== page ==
Scientists suggest the planet may have crossed a series of tipping points making global warming unstoppable.
The European Union has declared a climate emergency, urging nations to cut net greenhouse gas emissions to zero by 2050. And the United Nations believes we need to spend $48 trillion by 2050 to save the planet.
Carbon trading is one method some are citing as a solution to the climate crisis. Many people have already encountered some form of taxes or extra charges for using plastic bags, coffee cups and even optional carbon footprint charges for flight purchases. But carbon trading is becoming a growing market for the biggest polluters.
The value of traded global markets for carbon dioxide allowances soared 250 percent to a record high of 144 billion euros ($160bn) last year, according to Refinitiv.
There are 45 national and 25 sub-national markets with governments trying to set a price for a tonne of carbon. Companies can buy certificates to offset their emissions. To avoid penalties, companies can buy the emission credits of others. For example, Tesla sold emission credits to Fiat Chrysler and General Motors, making $1.7bn since 2012.
But how successful carbon trading becomes really depends on China, the world's biggest polluter. While it has been the biggest investor in renewable energy, it has stepped up spending on coal-powered plants at home and abroad.
China has yet to launch its carbon trading market. Beijing would like richer nations to do and spend more than poorer nations for past emissions. And it looks like Europe will push for a new green deal that could see the European Investment Bank spend a trillion dollars on shifting the economy to cleaner forms of energy.
Anthony Hobley, cochair of the advisory board Carbon Tracker, says it has been a very rocky road to get emission rates down globally and that carbon market trading usually sits alongside other policy tools like product standards and regulations around energy efficiency.
"Carbon market schemes tend to operate within a closed system, within a bubble so you set a cap for your economy and the carbon market is just one of the policy tools that you are using to drive down emissions," Hobley explains.
The new head of the European Central Bank, Christine Lagarde, also wants the bank to take into consideration climate change when it is making monetary policy decisions.
"When you have been in the IMF and World Bank meeting in Washington a couple of weeks ago, there's a clear sense something ought to be done. The ECB is acknowledging that they want to support those green policies," Hubertus Vath from the Frankfurt Financial Center tells Al Jazeera.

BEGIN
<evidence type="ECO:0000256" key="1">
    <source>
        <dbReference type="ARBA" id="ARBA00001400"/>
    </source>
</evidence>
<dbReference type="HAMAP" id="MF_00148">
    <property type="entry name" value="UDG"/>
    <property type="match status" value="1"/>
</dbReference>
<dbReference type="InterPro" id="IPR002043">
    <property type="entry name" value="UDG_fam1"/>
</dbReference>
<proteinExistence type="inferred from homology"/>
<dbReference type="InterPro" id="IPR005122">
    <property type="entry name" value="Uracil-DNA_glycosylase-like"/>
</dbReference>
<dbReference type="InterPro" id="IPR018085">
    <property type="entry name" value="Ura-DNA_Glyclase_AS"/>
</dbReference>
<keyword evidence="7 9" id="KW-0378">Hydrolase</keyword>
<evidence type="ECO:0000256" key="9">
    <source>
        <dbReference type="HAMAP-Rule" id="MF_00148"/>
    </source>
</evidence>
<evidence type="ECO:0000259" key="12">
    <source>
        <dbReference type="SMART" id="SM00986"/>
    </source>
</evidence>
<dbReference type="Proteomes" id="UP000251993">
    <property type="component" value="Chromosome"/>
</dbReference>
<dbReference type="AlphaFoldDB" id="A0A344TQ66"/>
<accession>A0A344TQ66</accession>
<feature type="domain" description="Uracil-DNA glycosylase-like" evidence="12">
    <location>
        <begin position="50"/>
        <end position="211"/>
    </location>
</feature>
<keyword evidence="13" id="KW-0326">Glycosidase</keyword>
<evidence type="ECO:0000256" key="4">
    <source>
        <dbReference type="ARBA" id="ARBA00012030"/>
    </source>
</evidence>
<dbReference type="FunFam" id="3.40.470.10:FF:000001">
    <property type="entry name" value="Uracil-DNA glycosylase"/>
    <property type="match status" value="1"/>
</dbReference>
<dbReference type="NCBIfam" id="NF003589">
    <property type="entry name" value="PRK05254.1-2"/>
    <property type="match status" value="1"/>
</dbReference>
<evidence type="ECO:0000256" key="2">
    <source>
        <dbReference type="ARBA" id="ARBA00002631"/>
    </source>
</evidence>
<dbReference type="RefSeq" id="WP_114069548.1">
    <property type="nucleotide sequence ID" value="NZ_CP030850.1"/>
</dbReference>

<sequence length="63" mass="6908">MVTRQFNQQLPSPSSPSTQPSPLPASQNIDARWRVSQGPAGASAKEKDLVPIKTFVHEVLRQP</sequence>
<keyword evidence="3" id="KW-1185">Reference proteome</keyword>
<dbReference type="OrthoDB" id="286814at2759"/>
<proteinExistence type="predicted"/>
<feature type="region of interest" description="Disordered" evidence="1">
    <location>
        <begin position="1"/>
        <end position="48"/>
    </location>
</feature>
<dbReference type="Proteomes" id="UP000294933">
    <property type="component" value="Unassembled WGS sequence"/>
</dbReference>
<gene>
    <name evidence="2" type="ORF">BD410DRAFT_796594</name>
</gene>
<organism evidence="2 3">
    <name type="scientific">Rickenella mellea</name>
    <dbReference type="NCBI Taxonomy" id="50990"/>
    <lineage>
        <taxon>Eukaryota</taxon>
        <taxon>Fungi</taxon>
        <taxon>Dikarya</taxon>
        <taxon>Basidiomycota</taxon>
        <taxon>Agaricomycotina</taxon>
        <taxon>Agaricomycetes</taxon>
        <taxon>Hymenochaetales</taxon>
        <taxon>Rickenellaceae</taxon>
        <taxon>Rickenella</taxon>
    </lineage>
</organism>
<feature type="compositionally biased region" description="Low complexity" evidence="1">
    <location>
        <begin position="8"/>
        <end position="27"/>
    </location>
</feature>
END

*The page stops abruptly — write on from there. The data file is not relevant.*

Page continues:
Big data and algorithms that discriminate against women and people of colour
Every time you use your phone, computer, an app or a website, you are leaving a digital footprint that tells a story about you. And that can be used to sell services back to you.
When you watch films or listen to music the data can be used by algorithms to make helpful suggestions for other material you may want to watch. But it can also give away your sex, age and race.
It is that manipulation of data that is starting to raise concerns because it can be used to discriminate against women and people of colour.
Tech entrepreneur David Hansson claimed Apple's new credit card gave him 20 times the credit limit than his wife. Apple co-founder Steve Wozniak tweeted he had a similar experience with the card operated by Goldman Sachs.
Now a Wall Street regulator has launched a probe into possible discrimination and the New York Department of Financial Services also opened an investigation into healthcare provider UnitedHealth Group after an algorithm allegedly favoured white patients over black patients.
The so-called information economy is also becoming a huge issue for the EU. German Chancellor Angela Merkel has urged Europe to seize control of its own data from the likes of Amazon, Microsoft and Google.
Frederike Kaltheuner, a Mozilla tech policy fellow, tells Al Jazeera that the tech industry faces large problems including a lack of diversity as well as a general lack of accountability.
"We tend to treat the sector as something that is fundamentally different from everything else. We don't expect tobacco companies to self-regulate, we don't expect ethics guidelines to guide the oil industry, and yet when it comes to tech, we tend to agree on these very fluffy standards," Kaltheuner says.